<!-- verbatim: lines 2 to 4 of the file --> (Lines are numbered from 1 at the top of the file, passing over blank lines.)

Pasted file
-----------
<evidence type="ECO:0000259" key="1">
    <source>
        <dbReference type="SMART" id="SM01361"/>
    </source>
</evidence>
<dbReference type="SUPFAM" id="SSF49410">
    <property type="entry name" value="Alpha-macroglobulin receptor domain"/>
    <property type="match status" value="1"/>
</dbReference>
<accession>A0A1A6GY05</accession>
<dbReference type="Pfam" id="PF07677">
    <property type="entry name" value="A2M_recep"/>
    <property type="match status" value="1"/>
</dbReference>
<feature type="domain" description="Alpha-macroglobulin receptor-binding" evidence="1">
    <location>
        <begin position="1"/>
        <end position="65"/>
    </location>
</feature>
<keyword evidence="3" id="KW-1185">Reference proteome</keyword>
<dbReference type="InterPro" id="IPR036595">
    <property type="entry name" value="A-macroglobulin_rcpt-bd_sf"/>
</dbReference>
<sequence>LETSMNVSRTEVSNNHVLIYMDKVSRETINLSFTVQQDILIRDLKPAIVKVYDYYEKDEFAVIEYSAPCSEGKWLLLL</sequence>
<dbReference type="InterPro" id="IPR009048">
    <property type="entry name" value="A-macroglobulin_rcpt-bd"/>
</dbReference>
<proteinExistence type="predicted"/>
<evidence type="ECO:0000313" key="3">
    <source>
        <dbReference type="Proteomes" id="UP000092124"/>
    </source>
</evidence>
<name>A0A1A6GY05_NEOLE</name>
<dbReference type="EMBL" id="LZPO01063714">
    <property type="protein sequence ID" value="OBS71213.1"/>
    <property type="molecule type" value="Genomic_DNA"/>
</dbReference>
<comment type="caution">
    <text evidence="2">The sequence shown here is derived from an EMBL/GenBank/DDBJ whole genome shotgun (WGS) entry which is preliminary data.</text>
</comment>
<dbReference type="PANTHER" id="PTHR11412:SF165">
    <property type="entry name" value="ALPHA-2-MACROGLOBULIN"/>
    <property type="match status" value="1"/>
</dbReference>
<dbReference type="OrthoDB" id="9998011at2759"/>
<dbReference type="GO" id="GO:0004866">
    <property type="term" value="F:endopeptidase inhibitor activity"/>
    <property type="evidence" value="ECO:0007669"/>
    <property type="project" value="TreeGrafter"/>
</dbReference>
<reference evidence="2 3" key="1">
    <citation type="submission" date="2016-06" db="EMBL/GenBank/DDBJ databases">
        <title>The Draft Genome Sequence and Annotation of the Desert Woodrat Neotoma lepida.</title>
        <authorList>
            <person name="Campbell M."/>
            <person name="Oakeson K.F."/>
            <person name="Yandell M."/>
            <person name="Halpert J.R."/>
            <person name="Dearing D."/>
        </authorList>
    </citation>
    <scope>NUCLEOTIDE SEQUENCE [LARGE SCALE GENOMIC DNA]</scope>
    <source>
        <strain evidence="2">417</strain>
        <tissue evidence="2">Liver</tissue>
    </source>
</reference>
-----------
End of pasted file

    <source>
        <dbReference type="SMART" id="SM01361"/>
    </source>